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Thread: My new acquisitions: (56k be afraid)

  1. #1
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    Today I swung by compmanio365's house and picked up an Ithaca shotty and a Hi Point .45 (yeah yeah, I know) he had for sale. The Hi Point was in great shape, but the Ithaca had some major rust issues all over the barrel.

    Now, I've never owned anything bigger than a .22 and I've never even fired a shotgun before. But being who I am, I have to tear everything apart and put it back together; while in the process making it better, cleaner, faster, stronger, etc.

    So, a quick stop by Stan Baker's shooting sports in Seattle for a 20 gauge cleaning kit, some skeet shot, and a generous amount of Hoppe's lubricating oil.

    First off, here's the shotgun itself before I started. (I'm bad with pictures):



    A closeup of the barrel rust. The entire barrel looked like this:


    Here's a closeup of the barrel stamp:


    Taking it apart was actually pretty easy. Only two screws and some twisting:


    And seven hours later:



    A little permanent pitting, but it looks 100% better already:



    Barrel stamp comparison:


    All in all, I'd say this was a pretty fun project for a first-timer. I only made it halfway through the stock before I called it quits, but I'm planning to sand it down and refinish it a nice dark mahogany. I'm also planning to buff up and polish the black trigger area (What's that part called?) along with the lever so I'll end up having that area polished silver with a dark mahogany stock.

    Not only does it look purrrrdier but before it was a pain in the ass to open after pulling the lever. Now it's so smooth I can open the breach with one hand. If I can figure out how to open the trigger mechanism I'll see if I can get the hammer to pull a bit easier too.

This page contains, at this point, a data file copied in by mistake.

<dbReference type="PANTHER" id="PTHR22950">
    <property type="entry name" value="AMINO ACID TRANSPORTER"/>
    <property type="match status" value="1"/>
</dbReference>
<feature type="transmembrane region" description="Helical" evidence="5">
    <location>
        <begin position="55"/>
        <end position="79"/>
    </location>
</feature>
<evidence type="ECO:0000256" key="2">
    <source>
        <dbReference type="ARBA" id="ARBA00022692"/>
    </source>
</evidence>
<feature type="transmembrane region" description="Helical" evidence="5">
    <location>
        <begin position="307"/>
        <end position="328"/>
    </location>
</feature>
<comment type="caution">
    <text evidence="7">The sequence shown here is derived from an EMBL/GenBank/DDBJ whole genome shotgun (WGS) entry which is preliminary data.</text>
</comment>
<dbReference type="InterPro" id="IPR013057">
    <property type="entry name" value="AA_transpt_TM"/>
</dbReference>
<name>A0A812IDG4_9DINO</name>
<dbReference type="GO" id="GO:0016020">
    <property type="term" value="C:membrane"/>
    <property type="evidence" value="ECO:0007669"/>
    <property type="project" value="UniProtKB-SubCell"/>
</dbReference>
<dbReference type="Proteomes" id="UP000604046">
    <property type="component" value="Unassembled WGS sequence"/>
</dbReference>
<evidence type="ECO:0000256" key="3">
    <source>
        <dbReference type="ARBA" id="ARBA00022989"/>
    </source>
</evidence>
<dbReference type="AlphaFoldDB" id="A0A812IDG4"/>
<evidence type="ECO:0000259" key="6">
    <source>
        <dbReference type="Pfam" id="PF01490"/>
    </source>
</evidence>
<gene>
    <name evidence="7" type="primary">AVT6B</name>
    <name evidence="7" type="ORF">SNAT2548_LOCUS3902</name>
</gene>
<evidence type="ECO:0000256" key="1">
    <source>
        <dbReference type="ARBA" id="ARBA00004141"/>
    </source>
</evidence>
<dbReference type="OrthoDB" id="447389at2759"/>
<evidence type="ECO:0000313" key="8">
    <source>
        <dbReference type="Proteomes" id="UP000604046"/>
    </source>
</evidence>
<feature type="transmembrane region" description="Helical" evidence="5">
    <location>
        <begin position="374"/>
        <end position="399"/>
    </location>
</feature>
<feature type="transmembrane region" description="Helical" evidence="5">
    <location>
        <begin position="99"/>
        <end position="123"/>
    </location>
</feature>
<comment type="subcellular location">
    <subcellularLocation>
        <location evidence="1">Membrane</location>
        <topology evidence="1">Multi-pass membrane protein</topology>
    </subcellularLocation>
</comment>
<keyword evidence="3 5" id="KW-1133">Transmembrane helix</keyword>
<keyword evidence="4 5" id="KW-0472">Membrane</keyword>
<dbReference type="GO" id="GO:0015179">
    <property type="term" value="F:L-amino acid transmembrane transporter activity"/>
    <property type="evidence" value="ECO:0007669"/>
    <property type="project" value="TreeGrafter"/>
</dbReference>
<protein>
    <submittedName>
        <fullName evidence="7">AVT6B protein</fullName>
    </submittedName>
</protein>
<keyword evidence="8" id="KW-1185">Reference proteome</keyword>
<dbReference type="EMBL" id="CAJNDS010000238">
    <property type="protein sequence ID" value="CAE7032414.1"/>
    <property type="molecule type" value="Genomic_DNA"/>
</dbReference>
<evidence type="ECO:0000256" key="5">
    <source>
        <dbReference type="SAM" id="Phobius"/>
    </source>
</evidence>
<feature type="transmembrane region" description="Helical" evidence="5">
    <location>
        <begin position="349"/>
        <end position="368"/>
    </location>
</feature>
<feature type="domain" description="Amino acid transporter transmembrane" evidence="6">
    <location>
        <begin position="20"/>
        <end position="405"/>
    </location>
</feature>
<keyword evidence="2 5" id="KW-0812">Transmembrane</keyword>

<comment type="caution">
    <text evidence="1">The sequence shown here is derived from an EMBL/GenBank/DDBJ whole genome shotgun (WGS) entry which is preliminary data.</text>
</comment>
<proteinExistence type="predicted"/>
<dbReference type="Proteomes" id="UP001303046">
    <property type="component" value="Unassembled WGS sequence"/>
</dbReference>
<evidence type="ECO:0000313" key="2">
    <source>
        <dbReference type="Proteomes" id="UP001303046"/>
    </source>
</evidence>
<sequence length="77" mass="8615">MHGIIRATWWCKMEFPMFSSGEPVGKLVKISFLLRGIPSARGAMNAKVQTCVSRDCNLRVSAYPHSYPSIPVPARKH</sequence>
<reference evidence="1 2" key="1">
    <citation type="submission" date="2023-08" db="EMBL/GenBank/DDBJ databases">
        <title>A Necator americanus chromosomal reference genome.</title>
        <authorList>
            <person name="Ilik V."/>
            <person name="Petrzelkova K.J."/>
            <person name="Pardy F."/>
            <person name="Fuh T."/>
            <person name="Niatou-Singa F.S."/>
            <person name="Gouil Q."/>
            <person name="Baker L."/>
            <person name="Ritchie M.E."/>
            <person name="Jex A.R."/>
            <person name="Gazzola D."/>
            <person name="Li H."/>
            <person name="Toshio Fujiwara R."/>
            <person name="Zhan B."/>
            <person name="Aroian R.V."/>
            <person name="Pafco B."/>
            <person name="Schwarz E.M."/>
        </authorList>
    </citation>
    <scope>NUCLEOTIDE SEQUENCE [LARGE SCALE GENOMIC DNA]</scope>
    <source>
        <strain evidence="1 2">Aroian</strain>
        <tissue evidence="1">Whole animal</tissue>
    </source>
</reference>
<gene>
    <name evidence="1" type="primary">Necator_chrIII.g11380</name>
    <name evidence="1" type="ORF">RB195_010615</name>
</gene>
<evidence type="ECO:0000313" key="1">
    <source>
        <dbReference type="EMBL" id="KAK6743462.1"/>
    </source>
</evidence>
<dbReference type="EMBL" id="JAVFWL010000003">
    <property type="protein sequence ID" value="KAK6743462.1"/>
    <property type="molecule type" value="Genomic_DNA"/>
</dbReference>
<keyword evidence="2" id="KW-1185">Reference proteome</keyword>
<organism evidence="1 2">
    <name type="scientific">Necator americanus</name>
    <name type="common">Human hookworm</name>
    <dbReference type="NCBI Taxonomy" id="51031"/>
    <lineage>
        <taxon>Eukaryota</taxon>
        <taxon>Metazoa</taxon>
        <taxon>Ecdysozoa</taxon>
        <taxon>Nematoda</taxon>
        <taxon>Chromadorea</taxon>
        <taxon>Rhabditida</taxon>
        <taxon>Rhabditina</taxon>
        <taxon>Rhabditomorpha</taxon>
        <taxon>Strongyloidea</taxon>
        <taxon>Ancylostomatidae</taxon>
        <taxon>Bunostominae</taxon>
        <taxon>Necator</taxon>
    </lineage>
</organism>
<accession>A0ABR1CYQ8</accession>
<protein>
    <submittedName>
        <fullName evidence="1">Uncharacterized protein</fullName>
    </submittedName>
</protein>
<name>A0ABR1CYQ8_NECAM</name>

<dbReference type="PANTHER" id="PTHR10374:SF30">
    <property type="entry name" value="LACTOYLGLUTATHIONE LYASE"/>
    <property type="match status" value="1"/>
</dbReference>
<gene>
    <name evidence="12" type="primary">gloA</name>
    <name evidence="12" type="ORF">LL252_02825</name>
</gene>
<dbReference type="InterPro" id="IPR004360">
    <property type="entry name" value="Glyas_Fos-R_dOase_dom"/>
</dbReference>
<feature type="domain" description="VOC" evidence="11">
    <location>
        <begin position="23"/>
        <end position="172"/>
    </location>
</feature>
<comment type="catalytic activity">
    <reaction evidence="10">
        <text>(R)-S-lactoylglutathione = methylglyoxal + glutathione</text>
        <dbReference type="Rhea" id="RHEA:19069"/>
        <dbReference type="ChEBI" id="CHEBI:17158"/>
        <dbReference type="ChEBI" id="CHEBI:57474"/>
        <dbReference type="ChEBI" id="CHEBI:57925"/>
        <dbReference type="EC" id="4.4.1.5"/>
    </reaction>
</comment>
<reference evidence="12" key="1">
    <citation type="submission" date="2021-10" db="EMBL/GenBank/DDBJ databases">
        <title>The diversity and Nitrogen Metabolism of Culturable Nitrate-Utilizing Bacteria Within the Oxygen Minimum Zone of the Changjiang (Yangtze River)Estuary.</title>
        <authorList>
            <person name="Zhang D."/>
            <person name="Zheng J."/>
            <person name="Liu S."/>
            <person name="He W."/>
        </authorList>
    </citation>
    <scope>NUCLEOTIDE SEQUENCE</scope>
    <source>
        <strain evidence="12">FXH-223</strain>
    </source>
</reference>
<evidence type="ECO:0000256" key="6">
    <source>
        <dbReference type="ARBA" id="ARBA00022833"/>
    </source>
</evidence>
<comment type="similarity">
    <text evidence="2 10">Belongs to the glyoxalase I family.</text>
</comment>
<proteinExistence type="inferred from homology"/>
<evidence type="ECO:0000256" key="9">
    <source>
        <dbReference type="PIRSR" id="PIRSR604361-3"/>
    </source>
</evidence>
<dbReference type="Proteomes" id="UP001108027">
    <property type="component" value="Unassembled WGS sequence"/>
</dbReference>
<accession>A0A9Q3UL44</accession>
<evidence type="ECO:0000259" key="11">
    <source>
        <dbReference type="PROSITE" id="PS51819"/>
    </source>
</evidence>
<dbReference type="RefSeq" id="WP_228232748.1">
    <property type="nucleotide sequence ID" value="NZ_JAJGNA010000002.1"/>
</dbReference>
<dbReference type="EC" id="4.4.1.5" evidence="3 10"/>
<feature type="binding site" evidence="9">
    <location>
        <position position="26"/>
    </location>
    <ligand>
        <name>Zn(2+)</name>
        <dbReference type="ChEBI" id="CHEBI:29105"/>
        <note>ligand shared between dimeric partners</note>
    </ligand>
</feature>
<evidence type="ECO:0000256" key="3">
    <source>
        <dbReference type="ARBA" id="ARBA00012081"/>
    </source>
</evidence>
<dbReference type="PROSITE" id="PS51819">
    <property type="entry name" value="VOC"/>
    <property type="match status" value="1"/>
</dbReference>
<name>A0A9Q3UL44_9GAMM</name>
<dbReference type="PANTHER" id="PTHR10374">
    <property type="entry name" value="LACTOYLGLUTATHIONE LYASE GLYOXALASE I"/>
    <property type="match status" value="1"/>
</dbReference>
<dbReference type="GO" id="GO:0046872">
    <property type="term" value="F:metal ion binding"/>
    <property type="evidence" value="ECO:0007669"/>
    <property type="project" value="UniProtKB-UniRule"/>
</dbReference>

And to stay on topic, here's what I'm OC'ing now (Buddy of mine wanted a picture while I was still in the process of cleaning the barrel)



    Comments, questions, criticisms are all welcome. I'm a big-time firearm newbie but I'm good at fixing things. Suggestions for a new project?


  2. #2
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    Looks good. Making a old gun shine is always fun.

    Man, those Hi Points will even make a Glock look pretty

  3. #3
    Campaign Veteran deepdiver's Avatar
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    I have an old family heirloom shotgun that looks similar (my g/f did not take very good care of them). Please describe the exact process you used to clean the barrel. I have gotten a lot of opinions about how to do it, but I haven't seen one done with those methods that looks quite as good as what you posted.
    Bob Owens @ Bearing Arms (paraphrased): "These people aren't against violence; they're very much in favor of violence. They're against armed resistance."

  4. #4
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    i don't know if i'd ask for criticisms when you just bought a hi-point, might get more than you can handle! only kidding

    i've always like taking old gummy firearms and making them like new again, good job!

  5. #5
    Regular Member compmanio365's Avatar
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    Nice, glad you were able to get it cleaned up and looking good! And you're going to have a lot of fun with that Hi Point.....

  6. #6
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    deepdiver wrote:
    I have an old family heirloom shotgun that looks similar (my g/f did not take very good care of them). Please describe the exact process you used to clean the barrel. I have gotten a lot of opinions about how to do it, but I haven't seen one done with those methods that looks quite as good as what you posted.
    Since I repair/fixup things so often, I have a lot of tools on hand to do whatever it takes.